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Ted Aden

Aden

Saunter through the sawdust on the floor of the Old Style Saloon No. 10 virtually any weekend and it’s difficult to ignore the big boy behind the bar — a 6-foot-6, 390-pound, red-headed behemoth named Ted Aden.

Ask him if he played football or basketball and Aden is likely to respond, “Why? Did you play mini-golf?”

Fact is, Aden competed in both sports as well as baseball and track back in his hometown of Carroll, Iowa. Then he earned football Hall of Fame honors at Iowa Lakes Junior College before playing offensive tackle for two years at Black Hills State University in Spearfish, where he earned a degree in Native American Studies and Physical Education.

In college, Aden worked out for the Broncos, Raiders and Seahawks before playing arena football for five years, suiting up for the Wyoming Cavalry in Casper. He took a bouncer’s job at the fabled Saloon No. 10 two decades ago, and has been bartending the last dozen years.

Ask him why he has stayed so long at one of the most notorious saloons in the Wild West and the 43-year-old will tell you he works for some special people. Aden credits General Manager Louie Lalonde and the Keehn family with keeping him afloat when he broke five vertebrae in his back in a skiing accident a decade ago and, without health insurance, was out of work for nine months.

“Louie and the Keehns paid for my ambulance ride to the hospital and paid me like I was working 40 hours a week the entire nine months, so I could pay my bills,” Aden said, shaking his head in wonderment. “That’s one reason I’m so dedicated to them. Not many people would do that and it shows what kind of people they are.”

We sat down with Aden recently to ask him about working at the most famous saloon in the Black Hills and some of the incredible characters he has met and the unusual times he has experienced.

Q: You played football and almost made the big leagues. Tell us about the challenges you faced playing semi-pro and what it would it have taken to reach the NFL?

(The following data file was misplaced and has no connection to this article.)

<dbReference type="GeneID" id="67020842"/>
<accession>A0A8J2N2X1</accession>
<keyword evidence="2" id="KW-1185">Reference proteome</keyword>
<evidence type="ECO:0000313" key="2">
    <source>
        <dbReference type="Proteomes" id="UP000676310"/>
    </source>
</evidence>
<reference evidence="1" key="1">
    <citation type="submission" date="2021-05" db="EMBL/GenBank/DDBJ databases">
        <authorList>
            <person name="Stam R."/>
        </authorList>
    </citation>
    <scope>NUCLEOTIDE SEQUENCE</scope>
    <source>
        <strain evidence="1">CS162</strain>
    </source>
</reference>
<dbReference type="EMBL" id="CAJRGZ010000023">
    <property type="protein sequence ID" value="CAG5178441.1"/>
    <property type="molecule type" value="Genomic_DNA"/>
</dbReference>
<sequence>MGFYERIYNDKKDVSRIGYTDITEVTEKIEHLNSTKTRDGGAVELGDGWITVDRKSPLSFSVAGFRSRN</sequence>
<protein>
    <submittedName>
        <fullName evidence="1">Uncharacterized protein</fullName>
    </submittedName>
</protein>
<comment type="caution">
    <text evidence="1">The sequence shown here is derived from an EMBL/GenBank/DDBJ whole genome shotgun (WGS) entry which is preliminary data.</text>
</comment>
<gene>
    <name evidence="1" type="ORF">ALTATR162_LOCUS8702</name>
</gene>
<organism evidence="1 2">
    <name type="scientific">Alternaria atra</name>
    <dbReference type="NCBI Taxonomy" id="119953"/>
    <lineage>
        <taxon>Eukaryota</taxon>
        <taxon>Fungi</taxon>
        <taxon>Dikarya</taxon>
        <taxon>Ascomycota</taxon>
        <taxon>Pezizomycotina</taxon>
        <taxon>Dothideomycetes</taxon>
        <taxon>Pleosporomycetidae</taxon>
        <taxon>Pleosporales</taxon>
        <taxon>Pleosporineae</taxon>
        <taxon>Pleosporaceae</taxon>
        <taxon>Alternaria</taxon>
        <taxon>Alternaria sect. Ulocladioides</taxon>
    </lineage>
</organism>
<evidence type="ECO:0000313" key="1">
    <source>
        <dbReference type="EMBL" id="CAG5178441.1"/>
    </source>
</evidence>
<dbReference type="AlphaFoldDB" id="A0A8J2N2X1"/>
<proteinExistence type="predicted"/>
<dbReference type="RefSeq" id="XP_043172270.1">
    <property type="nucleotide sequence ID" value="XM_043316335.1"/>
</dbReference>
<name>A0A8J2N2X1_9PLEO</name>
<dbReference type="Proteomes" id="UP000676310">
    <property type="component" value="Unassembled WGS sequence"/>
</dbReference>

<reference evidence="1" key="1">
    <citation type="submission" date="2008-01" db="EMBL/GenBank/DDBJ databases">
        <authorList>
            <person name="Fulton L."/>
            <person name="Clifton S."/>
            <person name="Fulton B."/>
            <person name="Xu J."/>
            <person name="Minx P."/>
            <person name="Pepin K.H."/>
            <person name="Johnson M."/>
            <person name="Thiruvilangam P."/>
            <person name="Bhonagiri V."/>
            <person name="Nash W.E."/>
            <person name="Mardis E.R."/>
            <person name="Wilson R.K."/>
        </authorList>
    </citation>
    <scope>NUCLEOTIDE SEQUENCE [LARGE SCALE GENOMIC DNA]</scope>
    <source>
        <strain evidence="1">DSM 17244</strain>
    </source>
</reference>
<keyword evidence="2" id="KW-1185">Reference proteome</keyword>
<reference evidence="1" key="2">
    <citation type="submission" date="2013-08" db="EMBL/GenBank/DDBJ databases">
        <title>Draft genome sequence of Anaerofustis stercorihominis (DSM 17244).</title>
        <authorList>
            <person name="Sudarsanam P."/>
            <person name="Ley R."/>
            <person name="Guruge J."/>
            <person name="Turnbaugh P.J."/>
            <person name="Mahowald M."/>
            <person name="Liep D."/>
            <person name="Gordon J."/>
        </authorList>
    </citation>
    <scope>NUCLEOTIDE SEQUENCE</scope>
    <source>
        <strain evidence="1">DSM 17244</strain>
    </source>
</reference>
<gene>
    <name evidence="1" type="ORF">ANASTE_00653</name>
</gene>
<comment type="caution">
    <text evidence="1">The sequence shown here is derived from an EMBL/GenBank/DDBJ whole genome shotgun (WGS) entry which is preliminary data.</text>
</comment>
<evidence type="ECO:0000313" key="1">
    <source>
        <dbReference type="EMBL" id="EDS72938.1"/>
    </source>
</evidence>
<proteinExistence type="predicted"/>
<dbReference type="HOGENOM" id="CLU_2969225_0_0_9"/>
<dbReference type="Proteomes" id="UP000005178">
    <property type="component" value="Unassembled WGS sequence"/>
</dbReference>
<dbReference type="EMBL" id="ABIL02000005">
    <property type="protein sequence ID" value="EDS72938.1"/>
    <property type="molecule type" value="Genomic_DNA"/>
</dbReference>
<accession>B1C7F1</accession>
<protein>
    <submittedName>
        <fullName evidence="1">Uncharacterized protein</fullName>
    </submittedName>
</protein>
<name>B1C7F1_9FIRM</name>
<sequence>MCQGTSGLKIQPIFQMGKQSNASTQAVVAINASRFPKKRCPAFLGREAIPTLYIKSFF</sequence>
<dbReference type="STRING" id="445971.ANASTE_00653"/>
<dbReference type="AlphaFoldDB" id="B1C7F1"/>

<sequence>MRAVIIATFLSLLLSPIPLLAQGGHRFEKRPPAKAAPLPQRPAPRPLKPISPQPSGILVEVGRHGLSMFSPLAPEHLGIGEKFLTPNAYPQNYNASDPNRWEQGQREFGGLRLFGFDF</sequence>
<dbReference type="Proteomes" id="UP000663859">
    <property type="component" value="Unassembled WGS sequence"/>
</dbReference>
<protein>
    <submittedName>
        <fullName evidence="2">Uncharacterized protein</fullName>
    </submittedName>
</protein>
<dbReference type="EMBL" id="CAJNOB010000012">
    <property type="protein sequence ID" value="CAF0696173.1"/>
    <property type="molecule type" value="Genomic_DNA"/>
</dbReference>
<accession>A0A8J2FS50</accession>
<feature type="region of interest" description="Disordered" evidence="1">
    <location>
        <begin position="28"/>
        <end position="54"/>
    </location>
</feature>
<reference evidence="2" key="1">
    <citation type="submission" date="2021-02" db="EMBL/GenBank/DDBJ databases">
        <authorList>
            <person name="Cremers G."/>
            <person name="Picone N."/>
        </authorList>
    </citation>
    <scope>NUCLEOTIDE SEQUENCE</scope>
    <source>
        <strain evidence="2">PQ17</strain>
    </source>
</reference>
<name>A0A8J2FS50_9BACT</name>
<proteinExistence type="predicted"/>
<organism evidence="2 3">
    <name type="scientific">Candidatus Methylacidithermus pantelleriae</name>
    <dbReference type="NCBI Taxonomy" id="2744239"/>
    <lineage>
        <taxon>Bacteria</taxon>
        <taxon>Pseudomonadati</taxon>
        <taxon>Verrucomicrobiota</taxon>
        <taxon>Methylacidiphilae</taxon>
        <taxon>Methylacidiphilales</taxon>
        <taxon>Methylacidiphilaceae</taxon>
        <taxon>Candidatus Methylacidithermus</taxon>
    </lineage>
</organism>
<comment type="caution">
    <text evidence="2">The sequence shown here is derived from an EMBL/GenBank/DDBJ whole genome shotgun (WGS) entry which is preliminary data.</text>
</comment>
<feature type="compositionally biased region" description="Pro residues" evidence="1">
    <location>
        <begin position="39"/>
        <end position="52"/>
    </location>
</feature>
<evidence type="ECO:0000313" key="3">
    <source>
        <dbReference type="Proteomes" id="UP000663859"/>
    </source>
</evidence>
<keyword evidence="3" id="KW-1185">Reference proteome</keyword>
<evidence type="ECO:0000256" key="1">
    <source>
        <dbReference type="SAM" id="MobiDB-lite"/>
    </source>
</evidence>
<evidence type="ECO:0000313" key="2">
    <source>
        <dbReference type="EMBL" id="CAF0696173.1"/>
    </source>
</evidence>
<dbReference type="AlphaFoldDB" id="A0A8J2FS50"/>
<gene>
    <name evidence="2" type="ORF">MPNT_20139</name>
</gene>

A: There is such a small window of opportunity. A lot of it is timing and luck. Obviously, it also involves skill, but you’ve got to catch a break here and there. In college, I worked out for Broncos, Raiders and Seahawks. It was interesting, and included a written test, all kinds of measurements of your body, physical tests, pretty much all-around. They wanted to make sure you weren’t a dummy, for lack of a better phrase.

Q: What do you like best about bartending at the notorious Saloon No. 10?

A: The people I meet. You have your awesome locals, but then you meet such a variety of people from all over the world. It’s not your average bar and you never know who you are going to meet. I’ve met legendary Chicago Bears running back Gale Sayers, LA Lakers Coach Phil Jackson, even a member of the Dirty Dozen, one of 12 leaders of the Hells Angels.

Q: What are the biggest challenges you face bartending at the fabled No. 10, which is probably the best-known party bar in the Black Hills?

A: Just maintaining a positive attitude when it’s super busy. It can be overwhelming, it gets so busy, and you strive to keep people laughing and smiling and having a good time, and making sure their glass is never empty.

Q: What’s the strangest drink order you ever heard and tell me about one of your favorite regulars?

A: Probably a scotch and milk. There was an old lady who came in all the time and ordered scotch and milk. And, there was this wonderful, little old lady named Josie Arsaga who, as a baby, was left on the doorstep of a Catholic Church in New Mexico. She became a trick rider and much later, at the direction of No. 10 GM Louie Lalonde, staff would pick her up at her Deadwood home and deliver her to the No. 10 so she could enjoy a night of camaraderie, dancing and a couple cocktails. Then we’d take her back home. People still ask about her even today, and she’s probably been gone for 18 years.

Q: Saloon No. 10 is known for attracting a diverse crowd, ranging from bikers and cowboys to rabble-rousers and high-brow customers. What’s the funniest or most unusual thing you’ve seen or heard at the No. 10?

A: Most of those stories you can’t print, but one of the funniest things that ever happened involved this group of guys who came out to the Hills deer hunting every fall. They had a buddy who was quite a jokester who died and he always wanted his ashes brought back to the No. 10. So, they put some of his ashes in the bottom of a shot glass and then poured wax over it. Every year since, they’d do a shot out of that shot glass. Well, the last time, one of the guys took a shot and the wax came out and there were ashes all over his face. It was the dead guy’s last laugh.

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